ESA Policy News: April 5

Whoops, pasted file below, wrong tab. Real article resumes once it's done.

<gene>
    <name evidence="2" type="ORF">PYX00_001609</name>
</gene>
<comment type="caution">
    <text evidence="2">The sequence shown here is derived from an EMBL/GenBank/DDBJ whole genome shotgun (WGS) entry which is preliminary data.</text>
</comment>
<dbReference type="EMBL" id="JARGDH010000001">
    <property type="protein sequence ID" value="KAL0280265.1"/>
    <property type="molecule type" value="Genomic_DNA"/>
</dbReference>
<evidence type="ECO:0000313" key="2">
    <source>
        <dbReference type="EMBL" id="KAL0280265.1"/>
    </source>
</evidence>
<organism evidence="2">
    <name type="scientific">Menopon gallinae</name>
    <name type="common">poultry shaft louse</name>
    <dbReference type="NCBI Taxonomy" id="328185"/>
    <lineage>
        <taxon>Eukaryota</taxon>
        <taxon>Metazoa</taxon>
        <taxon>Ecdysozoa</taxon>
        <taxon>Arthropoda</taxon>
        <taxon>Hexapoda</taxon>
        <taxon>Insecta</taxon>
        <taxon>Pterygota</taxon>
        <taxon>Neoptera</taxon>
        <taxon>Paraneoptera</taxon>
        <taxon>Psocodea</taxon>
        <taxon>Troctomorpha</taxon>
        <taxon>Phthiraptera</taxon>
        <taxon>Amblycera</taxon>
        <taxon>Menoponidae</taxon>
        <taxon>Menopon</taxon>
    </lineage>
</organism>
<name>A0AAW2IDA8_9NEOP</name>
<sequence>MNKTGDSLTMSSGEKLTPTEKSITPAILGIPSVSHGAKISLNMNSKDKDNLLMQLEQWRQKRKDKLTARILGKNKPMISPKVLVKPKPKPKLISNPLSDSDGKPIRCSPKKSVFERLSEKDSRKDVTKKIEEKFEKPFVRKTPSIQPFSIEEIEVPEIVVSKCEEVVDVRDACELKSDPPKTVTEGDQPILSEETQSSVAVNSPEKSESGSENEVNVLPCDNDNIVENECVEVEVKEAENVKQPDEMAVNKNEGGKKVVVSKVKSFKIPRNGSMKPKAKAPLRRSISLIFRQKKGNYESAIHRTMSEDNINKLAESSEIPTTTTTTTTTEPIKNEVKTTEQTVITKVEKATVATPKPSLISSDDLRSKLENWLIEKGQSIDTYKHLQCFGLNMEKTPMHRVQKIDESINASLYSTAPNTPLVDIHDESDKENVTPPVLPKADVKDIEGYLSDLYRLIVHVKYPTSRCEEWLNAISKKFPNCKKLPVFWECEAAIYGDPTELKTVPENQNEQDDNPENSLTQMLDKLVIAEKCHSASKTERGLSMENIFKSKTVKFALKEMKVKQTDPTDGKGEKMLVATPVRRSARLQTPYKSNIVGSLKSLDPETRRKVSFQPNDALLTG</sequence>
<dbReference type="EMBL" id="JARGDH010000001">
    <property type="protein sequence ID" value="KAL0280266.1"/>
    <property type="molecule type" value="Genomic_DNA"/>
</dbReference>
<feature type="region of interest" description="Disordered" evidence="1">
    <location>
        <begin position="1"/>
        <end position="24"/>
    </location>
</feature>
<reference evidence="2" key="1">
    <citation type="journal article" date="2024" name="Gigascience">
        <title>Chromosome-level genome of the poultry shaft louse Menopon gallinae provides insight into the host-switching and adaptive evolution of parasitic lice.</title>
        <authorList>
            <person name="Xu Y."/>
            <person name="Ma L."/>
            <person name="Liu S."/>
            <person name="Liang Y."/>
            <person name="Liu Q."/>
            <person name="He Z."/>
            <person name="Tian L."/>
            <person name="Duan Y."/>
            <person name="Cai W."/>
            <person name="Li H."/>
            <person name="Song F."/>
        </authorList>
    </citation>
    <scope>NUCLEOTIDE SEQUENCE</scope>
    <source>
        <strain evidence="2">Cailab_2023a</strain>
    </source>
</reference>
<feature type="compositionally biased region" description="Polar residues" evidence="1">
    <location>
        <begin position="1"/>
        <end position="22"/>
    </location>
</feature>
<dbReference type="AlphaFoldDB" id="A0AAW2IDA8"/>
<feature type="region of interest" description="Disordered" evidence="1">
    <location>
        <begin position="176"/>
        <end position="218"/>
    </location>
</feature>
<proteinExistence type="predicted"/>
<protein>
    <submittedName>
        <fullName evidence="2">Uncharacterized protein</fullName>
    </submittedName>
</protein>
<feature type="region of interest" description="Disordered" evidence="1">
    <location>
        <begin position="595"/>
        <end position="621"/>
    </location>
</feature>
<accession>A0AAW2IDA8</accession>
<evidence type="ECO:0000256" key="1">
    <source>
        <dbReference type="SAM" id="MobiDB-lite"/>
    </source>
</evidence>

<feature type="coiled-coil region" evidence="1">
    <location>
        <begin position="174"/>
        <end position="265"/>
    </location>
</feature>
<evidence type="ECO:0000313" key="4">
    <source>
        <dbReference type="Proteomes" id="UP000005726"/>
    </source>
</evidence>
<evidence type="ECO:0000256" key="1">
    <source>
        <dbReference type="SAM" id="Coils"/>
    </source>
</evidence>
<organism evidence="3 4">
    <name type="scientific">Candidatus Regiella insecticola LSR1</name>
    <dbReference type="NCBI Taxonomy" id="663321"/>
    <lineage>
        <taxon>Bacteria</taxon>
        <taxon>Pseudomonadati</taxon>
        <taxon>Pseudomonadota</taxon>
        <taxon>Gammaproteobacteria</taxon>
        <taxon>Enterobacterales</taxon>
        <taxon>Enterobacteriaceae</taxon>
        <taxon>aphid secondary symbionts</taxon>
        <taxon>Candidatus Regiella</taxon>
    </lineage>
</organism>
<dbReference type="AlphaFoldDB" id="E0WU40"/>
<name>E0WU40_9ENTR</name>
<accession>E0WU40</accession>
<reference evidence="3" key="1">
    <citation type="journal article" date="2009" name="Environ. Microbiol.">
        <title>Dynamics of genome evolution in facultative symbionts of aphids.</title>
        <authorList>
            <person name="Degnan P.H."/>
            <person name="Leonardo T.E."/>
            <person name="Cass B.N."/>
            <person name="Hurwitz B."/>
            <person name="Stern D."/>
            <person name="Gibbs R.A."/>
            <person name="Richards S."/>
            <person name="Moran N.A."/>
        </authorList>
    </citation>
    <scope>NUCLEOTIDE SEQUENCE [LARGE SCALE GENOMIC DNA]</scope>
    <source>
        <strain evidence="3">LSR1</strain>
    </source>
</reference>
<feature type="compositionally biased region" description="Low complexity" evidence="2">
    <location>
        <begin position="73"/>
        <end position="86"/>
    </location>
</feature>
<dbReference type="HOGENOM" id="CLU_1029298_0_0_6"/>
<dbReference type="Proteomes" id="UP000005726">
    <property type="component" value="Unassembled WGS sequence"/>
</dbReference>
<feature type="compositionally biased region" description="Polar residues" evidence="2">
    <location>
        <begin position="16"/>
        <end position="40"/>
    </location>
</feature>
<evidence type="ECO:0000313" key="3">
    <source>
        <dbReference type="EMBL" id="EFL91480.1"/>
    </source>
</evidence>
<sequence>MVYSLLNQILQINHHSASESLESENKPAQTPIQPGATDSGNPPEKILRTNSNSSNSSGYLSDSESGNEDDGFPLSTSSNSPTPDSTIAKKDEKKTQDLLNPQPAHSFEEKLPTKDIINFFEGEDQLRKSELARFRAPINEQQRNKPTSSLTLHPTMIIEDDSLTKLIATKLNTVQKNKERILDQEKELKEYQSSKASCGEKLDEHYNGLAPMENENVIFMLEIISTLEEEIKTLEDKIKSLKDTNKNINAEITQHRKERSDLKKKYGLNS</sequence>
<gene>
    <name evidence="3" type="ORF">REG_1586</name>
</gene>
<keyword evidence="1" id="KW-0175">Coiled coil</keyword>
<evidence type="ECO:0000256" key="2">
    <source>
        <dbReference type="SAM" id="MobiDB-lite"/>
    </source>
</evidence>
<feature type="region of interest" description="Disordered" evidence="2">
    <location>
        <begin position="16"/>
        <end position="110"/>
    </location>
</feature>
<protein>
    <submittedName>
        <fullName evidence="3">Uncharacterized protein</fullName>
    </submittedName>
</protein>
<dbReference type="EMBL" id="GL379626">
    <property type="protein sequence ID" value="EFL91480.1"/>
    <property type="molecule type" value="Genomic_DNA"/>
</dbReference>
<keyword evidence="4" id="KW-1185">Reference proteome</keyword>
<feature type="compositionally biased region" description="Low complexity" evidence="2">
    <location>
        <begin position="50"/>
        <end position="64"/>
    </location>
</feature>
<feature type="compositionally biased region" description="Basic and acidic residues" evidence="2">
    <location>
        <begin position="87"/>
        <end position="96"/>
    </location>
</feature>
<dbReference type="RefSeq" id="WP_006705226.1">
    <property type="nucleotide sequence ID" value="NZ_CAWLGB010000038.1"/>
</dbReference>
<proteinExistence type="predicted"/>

Here are some highlights from the latest ESA Policy News by Science Policy Analyst Terence Houston.  Read the full Policy News here. BUDGET: SEQUESTRATION IMPLEMENTATION HAS AGENCIES PLANNING FURLOUGHS With policymakers seemingly adapting to the implementation of the sequester budget cuts as a fact of life for the time being, many federal agencies are now faced with furloughs to compensate for the funding cuts they must implement. The cuts remain in effect until such time as Congress comes up with a deal to reach $1.2 trillion in deficit reduction over the next ten years, an unlikelihood in the immediate future at least. On April 1st, the White House announced that 480 of the 500 Office of Management and Budget (OMB) employees have been notified that they will be furloughed for 10 days for the remainder of the current Fiscal Year (FY) 2013. For each pay period beginning April 21 and through Sept. 7, OMB employees will have to take one unpaid furlough day. In addition, less money is being spent on supply and equipment purchases and many agencies have instituted work-related travel restrictions. In an effort to minimize staff furloughs, the United States Geological Survey has pulled back on a number of its popular educational initiatives. This summer, it will no longer hire 1800 college students it utilizes to help monitor flood forecasting data and earthquake seismic activity. The agency is also ending its tours for school groups and the two-week science summer camps for children ages 8-12 that it has hosted annually since 1996. The next opportunity Congress has to reach a deal on the sequester will be when the temporary suspension of the debt ceiling expires. Under current law, the debt ceiling suspension will expire on May 19. However, the US Department of Treasury has indicated that the implementation of extraordinary measures may extend a government default on debt until late July or early August. The White House plans to introduce its budget proposal for FY 2014 on April 10 to nullify sequester cuts. The proposal is expected to include $1.8 trillion in savings through a mix of entitlement reforms and revenue increases. EPA: OVER HALF US RIVERS, STREAMS IN POOR CONDITION On March 26, the Environmental Protection Agency released a report that finds that 55 percent of US rivers and streams are in poor condition for aquatic life. Among its findings:  27 percent of rivers and streams have high levels of nitrogen and 40 percent of these water bodies have high levels of phosphorous. Excessive amounts of these chemicals causes nutrient pollution that increases oxygen-depleting algae that make waterways uninhabitable for aquatic wildlife. The study also found...